If the Australian Open has taught us anything, it’s that athletic performance is priceless. For two weeks every January, fans come together in Melbourne to cheer on their heroes and the underdogs, and to celebrate the passion, power and determination of the on-court performances.
There are many reasons to love the Australian Open. Not least of which is the fact it pays equal prize money to its male and female competitors. Tennis, broadly, is the most equitable of the major pro sports (though it should be noted that outside of the Grand Slams, men consistently out-earn women).
Sadly, that’s not the reality for most industries in Australia and around the world.
The gender pay gap across all industries in Australia is 17.9 percent, which is 11th highest of the 34 countries in the Organisation for Economic Cooperation and Development, and only marginally worse than the 15 percent OECD average.
According to a recent report from the World Economic Forum, it will take 118 years for the gender pay gap to close.
There are a number of theories as to why progress has stalled despite years of effort by governments and business everywhere, and despite the rising number of women entering the global workforce. Regardless of the reasons, one thing is clear: the time has now passed for women to sit on the sidelines and wait for this issue to fix itself.
The good news is: we don’t have to.
If you consider the enormous economic power that women yield globally, it’s amazing to think we haven’t acted on this by now. Women control $20 trillion of the world’s wealth, and make most major household purchasing decisions, including those about homes, cars and holidays. That’s a bigger growth market than India and China combined.
With that kind of economic power, consumers can influence almost any business outcome through the purchasing decisions they make. History has proven this theory time and again, especially where it involved human rights violations. Together, consumers have positively influenced corporate behaviour on a wide range of issues, from banning the use of sweatshops to the sustainable sourcing of palm oil.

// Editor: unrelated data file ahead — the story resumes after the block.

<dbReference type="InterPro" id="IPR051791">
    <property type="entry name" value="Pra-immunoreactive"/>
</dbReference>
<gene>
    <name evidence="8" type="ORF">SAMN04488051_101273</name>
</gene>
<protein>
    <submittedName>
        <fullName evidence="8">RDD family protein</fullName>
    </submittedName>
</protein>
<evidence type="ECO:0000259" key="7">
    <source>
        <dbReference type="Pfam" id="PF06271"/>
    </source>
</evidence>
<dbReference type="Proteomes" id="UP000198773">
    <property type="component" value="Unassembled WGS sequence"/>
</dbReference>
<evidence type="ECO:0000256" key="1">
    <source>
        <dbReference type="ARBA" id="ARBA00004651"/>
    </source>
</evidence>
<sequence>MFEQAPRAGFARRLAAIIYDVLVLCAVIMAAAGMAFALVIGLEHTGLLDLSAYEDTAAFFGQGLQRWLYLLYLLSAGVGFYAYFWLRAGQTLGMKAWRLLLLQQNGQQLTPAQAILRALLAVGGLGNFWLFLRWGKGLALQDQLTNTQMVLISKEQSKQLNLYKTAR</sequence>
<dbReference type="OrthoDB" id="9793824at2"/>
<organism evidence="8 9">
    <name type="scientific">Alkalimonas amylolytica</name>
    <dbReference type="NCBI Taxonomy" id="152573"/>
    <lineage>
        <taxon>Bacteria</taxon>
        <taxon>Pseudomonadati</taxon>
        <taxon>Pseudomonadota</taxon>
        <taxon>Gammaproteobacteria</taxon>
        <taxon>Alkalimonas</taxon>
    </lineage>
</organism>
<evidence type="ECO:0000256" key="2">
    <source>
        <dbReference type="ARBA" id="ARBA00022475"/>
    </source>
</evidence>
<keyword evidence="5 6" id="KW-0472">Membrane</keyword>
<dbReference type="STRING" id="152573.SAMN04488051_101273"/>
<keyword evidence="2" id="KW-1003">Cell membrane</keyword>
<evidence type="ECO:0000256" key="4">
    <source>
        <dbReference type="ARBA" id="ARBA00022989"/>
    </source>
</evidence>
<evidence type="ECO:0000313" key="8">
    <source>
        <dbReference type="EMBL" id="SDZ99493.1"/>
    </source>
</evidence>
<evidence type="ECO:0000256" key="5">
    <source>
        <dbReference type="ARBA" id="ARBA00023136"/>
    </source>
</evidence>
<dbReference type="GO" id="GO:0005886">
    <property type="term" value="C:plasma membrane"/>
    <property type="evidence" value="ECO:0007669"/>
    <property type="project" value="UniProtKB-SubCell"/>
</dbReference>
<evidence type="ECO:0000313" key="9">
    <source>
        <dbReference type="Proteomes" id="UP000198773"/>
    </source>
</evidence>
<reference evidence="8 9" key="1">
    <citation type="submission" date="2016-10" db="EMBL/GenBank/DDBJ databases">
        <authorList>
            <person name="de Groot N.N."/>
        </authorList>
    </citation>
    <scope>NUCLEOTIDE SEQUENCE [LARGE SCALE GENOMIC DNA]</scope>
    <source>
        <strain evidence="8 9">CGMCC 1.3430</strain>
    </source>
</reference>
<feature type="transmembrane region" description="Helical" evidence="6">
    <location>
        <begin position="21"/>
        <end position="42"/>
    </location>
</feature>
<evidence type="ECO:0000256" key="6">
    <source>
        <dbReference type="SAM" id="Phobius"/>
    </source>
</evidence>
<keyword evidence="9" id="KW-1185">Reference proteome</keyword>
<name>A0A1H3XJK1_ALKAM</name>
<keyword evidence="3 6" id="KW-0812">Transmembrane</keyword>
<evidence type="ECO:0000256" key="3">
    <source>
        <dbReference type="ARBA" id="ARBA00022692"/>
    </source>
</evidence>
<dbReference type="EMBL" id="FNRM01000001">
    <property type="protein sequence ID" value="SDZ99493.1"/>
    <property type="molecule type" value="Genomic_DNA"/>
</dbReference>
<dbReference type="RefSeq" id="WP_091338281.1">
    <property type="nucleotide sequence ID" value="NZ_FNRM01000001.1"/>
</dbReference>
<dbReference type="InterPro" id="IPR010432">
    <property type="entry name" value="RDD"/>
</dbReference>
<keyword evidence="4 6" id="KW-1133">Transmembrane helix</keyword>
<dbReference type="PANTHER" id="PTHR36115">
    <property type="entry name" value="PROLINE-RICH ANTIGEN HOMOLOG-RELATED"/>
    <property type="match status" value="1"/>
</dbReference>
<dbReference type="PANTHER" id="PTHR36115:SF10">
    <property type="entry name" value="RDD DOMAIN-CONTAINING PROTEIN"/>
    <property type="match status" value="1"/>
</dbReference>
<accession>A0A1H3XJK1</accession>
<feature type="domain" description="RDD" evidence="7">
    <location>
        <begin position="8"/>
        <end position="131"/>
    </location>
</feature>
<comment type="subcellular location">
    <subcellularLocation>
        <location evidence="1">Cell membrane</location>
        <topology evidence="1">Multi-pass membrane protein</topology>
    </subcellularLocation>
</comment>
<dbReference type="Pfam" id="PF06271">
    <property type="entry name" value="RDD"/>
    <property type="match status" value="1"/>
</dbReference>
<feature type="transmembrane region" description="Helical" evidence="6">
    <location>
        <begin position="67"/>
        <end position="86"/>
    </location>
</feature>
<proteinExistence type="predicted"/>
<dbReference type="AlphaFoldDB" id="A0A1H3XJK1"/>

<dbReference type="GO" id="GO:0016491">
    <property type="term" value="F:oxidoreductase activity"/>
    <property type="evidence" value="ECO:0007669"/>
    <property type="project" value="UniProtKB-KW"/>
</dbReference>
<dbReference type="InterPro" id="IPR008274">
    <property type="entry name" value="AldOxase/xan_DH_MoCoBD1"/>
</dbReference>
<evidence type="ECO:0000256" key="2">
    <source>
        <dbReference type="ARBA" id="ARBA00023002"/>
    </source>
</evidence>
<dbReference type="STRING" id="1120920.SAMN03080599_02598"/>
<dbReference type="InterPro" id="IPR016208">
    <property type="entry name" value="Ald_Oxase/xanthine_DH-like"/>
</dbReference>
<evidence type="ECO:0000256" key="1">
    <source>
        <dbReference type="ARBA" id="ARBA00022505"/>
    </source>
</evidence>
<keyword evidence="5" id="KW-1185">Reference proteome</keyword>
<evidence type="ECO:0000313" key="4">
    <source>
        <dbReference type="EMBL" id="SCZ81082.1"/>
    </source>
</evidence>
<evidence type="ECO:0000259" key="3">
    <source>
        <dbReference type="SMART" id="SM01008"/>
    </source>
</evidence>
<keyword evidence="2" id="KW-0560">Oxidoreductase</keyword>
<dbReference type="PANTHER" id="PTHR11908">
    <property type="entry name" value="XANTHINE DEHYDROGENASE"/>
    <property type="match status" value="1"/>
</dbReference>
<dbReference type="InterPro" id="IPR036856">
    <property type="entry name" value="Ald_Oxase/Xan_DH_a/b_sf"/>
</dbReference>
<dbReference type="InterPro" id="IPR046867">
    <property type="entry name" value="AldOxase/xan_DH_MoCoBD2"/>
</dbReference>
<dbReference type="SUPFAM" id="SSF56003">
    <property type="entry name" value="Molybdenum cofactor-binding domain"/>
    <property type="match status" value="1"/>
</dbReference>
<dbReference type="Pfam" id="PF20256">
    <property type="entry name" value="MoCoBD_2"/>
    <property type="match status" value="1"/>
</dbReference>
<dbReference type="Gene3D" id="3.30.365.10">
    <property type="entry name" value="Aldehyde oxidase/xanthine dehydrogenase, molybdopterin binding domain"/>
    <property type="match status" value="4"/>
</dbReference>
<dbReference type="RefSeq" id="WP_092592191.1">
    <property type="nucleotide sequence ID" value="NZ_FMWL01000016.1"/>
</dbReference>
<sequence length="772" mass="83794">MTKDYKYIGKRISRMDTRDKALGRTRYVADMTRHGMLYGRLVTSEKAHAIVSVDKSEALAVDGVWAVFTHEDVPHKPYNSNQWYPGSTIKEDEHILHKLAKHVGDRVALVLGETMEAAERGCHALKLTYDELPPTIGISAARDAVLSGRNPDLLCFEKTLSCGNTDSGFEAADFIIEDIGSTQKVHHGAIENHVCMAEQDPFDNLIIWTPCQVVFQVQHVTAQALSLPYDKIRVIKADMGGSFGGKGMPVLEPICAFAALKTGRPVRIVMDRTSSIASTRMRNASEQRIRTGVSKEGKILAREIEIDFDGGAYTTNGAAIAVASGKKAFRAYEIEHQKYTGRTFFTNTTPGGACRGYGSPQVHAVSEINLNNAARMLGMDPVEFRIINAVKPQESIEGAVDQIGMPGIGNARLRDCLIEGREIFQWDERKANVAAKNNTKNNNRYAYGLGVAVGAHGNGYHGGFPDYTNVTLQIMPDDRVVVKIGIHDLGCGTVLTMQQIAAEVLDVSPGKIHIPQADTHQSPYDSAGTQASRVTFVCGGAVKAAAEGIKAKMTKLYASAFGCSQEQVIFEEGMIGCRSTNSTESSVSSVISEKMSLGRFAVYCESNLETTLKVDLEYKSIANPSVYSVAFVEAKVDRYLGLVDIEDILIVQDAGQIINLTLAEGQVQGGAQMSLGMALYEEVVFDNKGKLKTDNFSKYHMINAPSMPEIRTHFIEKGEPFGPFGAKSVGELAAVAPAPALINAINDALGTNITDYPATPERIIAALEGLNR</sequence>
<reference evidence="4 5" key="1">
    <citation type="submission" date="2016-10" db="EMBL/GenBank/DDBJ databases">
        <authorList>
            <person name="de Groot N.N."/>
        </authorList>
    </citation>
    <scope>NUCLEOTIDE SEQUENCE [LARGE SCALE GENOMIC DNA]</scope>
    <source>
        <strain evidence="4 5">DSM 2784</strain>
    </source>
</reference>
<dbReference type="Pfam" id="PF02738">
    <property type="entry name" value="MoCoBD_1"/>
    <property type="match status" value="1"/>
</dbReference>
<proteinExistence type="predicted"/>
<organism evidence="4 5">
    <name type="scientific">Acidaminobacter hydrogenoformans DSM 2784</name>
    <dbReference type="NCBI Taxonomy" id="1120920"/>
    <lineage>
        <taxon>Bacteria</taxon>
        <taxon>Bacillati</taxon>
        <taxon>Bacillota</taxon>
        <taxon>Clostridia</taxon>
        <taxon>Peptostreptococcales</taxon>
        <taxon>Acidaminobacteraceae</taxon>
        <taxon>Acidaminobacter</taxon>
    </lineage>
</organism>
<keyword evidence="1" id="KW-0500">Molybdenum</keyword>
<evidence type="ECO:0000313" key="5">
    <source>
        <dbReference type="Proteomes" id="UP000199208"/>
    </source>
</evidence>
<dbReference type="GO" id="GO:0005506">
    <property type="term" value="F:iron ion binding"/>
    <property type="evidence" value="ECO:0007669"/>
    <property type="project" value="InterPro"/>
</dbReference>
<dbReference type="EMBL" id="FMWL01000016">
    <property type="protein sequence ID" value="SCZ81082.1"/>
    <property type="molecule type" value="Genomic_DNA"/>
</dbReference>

The common thread? Consumers simply said “Enough.”
Of course, pay equity is not a women’s issue alone. Pay parity makes sense for families, whose household and caring decisions shouldn’t have to rest on the economics of who earns more in the workplace. It makes sense for businesses, who are not only looking to do the right thing, but who are looking to inspire consumer confidence and become employers of choice. And it makes sense for our global economy.
According to the McKinsey Global Institute, if gender parity (which includes pay parity) were achieved tomorrow, we would add $28 trillion to the global economy.
On a more realistic scale, they note that if every country in the world were to elevate its policies to match the best-performing country in its region, the global economy would gain $12 trillion.
The best way to accelerate change is for women and men to work together. Tennis is another great example of leadership in this regard. The best events — those that generate the biggest ticket sales and draw the most fans — are mixed events where men and women play side by side on the same team.
Consumers need to start by asking the all-important question: do the companies I buy from treat men and women equally?
The next step is knowing how to find the answer. In Australia, gender pay gap reporting is mandatory but disclosure of the data is voluntary, so finding the answer (and comparing results across organisations) can be difficult.
The companies that are doing it well are those who are accountable to their customers. This means consumers can wield even more power. If they aren’t satisfied with the level of disclosure, they can ask organisations to do better.
For example, they can ask for greater transparency — not just in pay gap reporting but in reporting the number of women on a company’s board, and the number of women who report directly to the Chief Executive. Both of these metrics are important indicators for an organisation truly committed to gender equality.
If companies are not willing to share the information, or at least prove they are willing to change, then consumers should simply take their business elsewhere. History tells us that when enough people speak, businesses and governments listen — and act.
The US Open was the first major tennis tournament to offer equal pay back in 1973, after champion Billie Jean King threatened to organise a boycott of the tournament. It took 28 years of campaigning but, in 2001, the Australian Open became the second tournament to commit to pay parity — and taught us that voting with your feet still works.
The world today moves much faster. So, as we continue to celebrate one of the most popular pro sports for women, let’s take a cue from our heroes on the court. Let’s dig deep, and summon the passion to use our economic power to accelerate change.
It just might be the ace we need for an equal future.